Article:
Bond yields fell on Thursday as a wobble in stock markets boosted the attractiveness of government paper.
- The yield on the 2-year Treasury TMUBMUSD02Y,
4.199%slipped by 3.4 basis points to 4.212%. Yields move in the opposite direction to prices.
- The yield on the 10-year Treasury TMUBMUSD10Y,
3.560%retreated 2.2 basis points to 3.572%.
- The yield on the 30-year Treasury TMUBMUSD30Y,
3.764%fell 1.2 basis points to 3.776%.
What’s driving markets
A sell-off in stock futures coincided in buying of government bonds as investors continued to weigh the prospects for an economic slowdown, easing inflation, and the trajectory of interest rate hikes by the Federal Reserve.
The Fed’s Beige Book of business anecdote, published Wednesday afternoon, showed “some slowdown in activity and tightening in lending standards,” according to analysts at NatWest Markets.
Markets are pricing in a 82.8% probability that the Fed will raise interest rates by another 25 basis points to a range of 5.0% to 5.25% after its meeting on May 3rd, according to the CME FedWatch tool.
The central bank is expected to take its Fed funds rate target back down to 4.7% by December, according to 30-day Fed Funds futures.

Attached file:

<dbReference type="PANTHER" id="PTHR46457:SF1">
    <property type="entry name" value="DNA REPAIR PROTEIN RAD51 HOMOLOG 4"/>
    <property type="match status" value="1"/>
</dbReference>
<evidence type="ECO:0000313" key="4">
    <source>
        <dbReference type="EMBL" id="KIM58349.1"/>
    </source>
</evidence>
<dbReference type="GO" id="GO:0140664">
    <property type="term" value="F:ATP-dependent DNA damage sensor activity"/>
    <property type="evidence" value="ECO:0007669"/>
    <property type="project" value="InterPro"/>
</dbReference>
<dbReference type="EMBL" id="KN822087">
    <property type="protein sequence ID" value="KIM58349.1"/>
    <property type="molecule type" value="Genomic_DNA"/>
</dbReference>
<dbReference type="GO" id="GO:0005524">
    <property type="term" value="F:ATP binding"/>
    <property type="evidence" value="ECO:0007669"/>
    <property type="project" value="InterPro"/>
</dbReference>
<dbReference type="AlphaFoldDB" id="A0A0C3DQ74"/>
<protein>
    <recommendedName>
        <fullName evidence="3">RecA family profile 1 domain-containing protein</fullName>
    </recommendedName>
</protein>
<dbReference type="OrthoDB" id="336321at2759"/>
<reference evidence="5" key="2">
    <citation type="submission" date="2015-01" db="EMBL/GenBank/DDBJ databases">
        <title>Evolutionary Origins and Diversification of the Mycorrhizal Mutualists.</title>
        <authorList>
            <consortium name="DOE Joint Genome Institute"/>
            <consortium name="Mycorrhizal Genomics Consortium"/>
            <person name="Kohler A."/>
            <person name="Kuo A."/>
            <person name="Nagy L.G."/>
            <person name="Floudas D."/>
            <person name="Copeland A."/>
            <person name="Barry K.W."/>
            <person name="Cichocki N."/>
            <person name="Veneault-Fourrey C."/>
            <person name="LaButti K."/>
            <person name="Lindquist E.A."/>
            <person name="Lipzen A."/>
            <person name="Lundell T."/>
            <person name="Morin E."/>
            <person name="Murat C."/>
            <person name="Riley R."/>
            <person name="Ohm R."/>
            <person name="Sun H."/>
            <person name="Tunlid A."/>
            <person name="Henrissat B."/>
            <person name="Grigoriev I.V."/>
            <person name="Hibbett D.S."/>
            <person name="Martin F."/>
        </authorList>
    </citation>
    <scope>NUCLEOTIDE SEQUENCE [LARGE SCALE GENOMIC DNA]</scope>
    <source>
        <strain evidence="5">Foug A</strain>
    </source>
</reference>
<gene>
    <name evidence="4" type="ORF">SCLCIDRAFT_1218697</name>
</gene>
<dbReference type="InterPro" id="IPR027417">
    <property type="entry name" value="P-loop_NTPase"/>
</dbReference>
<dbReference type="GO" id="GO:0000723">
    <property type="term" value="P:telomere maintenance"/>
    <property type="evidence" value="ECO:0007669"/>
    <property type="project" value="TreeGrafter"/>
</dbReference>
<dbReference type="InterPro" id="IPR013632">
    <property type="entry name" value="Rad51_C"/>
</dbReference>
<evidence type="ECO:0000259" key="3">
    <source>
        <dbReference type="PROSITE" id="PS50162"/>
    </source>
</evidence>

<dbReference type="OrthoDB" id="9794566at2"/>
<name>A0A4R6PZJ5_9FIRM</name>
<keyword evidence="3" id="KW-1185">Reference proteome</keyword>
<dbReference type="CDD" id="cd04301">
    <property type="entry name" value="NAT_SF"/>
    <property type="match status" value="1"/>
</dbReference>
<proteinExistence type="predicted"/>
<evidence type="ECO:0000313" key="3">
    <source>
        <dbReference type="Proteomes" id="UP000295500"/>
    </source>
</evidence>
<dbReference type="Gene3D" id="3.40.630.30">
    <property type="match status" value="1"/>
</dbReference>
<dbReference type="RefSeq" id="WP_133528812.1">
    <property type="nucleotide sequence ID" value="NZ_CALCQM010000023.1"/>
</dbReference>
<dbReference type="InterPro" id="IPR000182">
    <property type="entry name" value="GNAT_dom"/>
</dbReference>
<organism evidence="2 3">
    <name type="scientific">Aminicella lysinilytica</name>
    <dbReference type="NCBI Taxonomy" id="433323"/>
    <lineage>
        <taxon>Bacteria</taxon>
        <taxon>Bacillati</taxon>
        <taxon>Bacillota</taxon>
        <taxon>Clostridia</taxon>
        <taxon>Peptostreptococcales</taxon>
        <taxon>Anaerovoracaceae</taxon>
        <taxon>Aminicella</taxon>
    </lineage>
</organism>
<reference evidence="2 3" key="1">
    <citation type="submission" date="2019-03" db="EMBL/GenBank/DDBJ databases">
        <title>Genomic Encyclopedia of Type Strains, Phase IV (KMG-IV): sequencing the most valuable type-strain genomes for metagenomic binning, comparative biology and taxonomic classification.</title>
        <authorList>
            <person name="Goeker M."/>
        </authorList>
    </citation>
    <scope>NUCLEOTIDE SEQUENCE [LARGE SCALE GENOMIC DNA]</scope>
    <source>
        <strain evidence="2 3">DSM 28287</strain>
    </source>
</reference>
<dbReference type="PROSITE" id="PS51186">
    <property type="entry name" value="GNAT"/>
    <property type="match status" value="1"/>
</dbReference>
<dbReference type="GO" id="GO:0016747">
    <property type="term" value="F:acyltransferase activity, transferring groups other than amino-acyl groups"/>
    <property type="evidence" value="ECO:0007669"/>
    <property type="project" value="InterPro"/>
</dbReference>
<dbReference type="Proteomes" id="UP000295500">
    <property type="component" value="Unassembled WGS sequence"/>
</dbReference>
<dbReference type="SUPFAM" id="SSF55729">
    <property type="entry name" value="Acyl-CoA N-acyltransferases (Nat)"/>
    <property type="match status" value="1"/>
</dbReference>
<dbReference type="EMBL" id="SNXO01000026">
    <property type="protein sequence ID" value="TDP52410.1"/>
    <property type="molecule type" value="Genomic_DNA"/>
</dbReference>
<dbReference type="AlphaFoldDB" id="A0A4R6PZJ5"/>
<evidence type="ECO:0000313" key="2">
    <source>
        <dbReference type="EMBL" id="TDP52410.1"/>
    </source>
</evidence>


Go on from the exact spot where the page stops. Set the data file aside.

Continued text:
U.S. economic updates set for release on Thursday include the weekly initial jobless claims and the Philadelphia Fed manufacturing survey for April, both due at 8:30 a.m. Eastern. The March existing home sales report and U.S. leading economic indicators data will be published at 10 a.m.
And there’s a batch of Fed speakers, too. Fed Governor Christopher Waller will make comments at noon; Cleveland Fed President Loretta Mester will talk at 12:20 p.m.; the Dallas Fed listens event with Dallas Fed President Lorie Logan and Fed Governor Michelle Bowman will begin at 3 p.m.; and Atlanta Fed President Raphael Bostic will speak at 5 p.m.
What are analysts saying
Bill Adams, chief economist for Comerica Bank, said that with the April Beige Book suggesting the U.S. economy was “reverting to its cool trend…the question for the Fed has shifted from how much to hike at each meeting to whether to hike at all.”
“After job growth of 345,000 per month in the first quarter and persistent core inflation, the Fed is probably not ready to stop raising rates. They are very likely to raise the Fed Funds target another quarter percentage point at their next decision in two weeks, to a range of 5.00%-to-5.25%.”
“But by their June decision, FOMC members will have more data in hand to validate the slowdown reported in the April Beige Book. That means the Fed will likely decide to hold their policy rate unchanged in June, and watch for the next few months for how quickly the economy and inflation cool,” Adams concluded.